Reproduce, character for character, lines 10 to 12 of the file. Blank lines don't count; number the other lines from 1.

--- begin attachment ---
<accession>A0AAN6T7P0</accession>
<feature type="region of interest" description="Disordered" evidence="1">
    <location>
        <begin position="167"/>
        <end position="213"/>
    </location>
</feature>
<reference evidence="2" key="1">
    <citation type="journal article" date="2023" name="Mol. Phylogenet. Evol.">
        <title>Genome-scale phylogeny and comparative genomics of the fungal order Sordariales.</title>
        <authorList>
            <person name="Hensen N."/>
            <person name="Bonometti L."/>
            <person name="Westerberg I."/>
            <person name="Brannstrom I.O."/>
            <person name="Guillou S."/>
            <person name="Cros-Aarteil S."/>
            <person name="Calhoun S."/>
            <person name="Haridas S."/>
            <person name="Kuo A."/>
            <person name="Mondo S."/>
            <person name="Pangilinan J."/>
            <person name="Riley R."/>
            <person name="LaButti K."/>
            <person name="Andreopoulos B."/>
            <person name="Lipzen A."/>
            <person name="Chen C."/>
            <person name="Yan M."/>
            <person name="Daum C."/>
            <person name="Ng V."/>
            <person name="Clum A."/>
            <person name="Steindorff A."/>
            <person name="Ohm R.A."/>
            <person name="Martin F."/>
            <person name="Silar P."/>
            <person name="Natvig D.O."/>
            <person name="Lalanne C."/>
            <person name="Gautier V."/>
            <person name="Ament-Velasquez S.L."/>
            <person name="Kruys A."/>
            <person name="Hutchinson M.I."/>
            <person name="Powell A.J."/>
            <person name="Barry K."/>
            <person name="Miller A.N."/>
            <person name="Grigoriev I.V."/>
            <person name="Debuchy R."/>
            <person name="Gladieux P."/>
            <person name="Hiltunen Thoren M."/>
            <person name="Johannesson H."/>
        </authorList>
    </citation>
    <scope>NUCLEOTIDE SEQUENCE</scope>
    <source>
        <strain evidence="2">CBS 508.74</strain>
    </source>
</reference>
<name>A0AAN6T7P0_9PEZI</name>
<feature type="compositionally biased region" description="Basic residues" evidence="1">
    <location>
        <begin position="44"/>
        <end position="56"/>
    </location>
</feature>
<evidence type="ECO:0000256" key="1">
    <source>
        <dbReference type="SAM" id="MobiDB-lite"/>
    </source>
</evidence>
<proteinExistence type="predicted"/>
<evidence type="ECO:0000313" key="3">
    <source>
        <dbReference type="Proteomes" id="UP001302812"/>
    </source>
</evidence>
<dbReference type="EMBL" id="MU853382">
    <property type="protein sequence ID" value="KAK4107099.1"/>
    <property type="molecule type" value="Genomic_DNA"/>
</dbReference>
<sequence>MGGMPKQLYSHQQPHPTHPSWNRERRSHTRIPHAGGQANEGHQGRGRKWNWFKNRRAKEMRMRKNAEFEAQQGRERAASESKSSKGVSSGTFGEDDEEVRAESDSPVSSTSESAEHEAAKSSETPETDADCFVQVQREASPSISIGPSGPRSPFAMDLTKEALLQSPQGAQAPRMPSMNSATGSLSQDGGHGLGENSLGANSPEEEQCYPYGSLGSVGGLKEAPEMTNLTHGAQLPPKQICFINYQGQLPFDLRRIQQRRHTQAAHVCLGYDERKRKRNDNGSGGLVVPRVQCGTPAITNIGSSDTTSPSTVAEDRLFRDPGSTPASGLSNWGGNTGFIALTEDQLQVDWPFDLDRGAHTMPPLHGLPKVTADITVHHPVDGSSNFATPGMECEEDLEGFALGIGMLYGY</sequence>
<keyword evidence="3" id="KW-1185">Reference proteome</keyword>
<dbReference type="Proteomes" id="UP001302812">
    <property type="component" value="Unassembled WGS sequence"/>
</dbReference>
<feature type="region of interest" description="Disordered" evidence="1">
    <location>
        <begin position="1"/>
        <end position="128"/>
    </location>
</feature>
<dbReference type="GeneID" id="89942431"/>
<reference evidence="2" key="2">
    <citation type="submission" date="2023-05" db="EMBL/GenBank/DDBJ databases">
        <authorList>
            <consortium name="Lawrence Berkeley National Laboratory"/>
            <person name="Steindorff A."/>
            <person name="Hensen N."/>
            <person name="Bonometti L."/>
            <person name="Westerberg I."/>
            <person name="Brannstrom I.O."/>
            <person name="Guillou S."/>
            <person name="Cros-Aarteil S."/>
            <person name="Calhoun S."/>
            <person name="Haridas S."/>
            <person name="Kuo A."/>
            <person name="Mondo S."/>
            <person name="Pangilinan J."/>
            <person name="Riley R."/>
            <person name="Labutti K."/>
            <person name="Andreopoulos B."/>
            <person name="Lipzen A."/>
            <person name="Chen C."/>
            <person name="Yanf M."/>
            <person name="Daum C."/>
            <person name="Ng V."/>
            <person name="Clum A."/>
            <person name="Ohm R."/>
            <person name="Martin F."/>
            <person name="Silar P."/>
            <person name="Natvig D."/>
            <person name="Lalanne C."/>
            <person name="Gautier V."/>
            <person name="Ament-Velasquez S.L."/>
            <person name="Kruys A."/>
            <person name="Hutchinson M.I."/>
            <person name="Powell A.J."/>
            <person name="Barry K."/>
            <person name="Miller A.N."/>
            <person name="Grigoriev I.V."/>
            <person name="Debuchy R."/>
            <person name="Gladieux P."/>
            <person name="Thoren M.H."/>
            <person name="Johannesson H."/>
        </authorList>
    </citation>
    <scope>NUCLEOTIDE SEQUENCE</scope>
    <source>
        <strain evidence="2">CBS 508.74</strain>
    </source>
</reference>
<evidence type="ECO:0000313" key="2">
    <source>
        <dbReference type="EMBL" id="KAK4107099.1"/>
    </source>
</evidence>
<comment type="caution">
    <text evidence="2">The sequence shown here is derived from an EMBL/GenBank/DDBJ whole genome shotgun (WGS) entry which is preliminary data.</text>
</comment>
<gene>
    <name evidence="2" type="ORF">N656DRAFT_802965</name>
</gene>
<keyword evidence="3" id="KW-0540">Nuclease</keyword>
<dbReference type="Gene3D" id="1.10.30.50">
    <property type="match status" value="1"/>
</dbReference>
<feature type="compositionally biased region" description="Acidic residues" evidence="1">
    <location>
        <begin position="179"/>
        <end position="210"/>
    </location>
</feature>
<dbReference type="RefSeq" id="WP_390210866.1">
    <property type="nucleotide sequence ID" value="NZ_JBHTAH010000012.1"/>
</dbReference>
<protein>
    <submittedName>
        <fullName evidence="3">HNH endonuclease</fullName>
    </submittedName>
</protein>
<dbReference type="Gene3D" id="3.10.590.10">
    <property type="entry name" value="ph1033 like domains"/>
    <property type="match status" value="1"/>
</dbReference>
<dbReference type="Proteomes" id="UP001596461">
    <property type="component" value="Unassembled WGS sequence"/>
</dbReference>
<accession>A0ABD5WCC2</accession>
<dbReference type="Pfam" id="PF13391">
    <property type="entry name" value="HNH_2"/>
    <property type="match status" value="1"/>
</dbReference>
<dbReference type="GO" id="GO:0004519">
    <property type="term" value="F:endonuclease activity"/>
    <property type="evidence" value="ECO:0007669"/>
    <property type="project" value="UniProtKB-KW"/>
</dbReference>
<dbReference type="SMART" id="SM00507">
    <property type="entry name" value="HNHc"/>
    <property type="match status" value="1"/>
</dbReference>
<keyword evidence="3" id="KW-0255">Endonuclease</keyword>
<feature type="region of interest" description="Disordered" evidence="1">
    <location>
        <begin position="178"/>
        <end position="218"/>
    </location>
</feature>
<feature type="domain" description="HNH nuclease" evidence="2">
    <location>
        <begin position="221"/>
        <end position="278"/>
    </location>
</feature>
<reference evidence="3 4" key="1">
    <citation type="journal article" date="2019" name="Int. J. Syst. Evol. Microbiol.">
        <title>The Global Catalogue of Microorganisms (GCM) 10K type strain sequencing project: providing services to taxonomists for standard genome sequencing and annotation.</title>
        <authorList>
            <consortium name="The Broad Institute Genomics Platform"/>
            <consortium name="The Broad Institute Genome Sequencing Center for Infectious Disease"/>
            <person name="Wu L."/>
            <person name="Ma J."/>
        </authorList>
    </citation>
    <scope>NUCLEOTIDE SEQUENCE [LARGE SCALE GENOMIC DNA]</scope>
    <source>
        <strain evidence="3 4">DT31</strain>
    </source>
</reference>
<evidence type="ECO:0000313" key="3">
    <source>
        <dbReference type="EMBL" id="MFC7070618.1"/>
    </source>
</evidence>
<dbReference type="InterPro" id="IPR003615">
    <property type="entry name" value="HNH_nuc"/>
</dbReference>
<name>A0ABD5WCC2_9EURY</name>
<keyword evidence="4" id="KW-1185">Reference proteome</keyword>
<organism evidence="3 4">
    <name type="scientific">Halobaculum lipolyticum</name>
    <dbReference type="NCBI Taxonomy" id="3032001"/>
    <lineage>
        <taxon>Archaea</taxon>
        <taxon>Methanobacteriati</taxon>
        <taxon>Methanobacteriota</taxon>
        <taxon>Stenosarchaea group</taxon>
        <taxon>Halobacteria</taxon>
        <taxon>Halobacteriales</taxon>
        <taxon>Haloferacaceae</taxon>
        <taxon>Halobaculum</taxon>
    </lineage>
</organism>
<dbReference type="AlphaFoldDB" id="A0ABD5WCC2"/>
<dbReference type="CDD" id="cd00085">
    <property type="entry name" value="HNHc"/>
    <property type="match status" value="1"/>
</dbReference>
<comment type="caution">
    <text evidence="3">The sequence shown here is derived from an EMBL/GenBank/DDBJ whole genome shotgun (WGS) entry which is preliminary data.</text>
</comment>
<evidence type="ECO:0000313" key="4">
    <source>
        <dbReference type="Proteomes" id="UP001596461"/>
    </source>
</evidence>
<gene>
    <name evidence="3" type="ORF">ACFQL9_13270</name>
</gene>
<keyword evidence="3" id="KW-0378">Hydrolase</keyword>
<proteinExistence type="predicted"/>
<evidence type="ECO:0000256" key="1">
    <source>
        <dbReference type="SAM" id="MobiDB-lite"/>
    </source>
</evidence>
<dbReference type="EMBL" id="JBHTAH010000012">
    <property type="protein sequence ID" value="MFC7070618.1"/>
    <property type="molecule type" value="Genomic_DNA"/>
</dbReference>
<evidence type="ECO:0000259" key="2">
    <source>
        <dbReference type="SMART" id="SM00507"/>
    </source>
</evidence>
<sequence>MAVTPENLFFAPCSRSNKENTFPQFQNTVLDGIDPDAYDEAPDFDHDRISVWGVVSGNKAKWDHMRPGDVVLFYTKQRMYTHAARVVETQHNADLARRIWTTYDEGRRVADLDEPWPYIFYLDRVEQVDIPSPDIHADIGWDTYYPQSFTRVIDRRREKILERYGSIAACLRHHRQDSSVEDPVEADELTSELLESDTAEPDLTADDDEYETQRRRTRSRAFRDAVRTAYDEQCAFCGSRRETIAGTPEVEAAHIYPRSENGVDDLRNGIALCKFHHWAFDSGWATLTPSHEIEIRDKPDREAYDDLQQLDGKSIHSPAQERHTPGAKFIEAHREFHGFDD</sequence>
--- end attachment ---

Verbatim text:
        <title>Genome-scale phylogeny and comparative genomics of the fungal order Sordariales.</title>
        <authorList>
            <person name="Hensen N."/>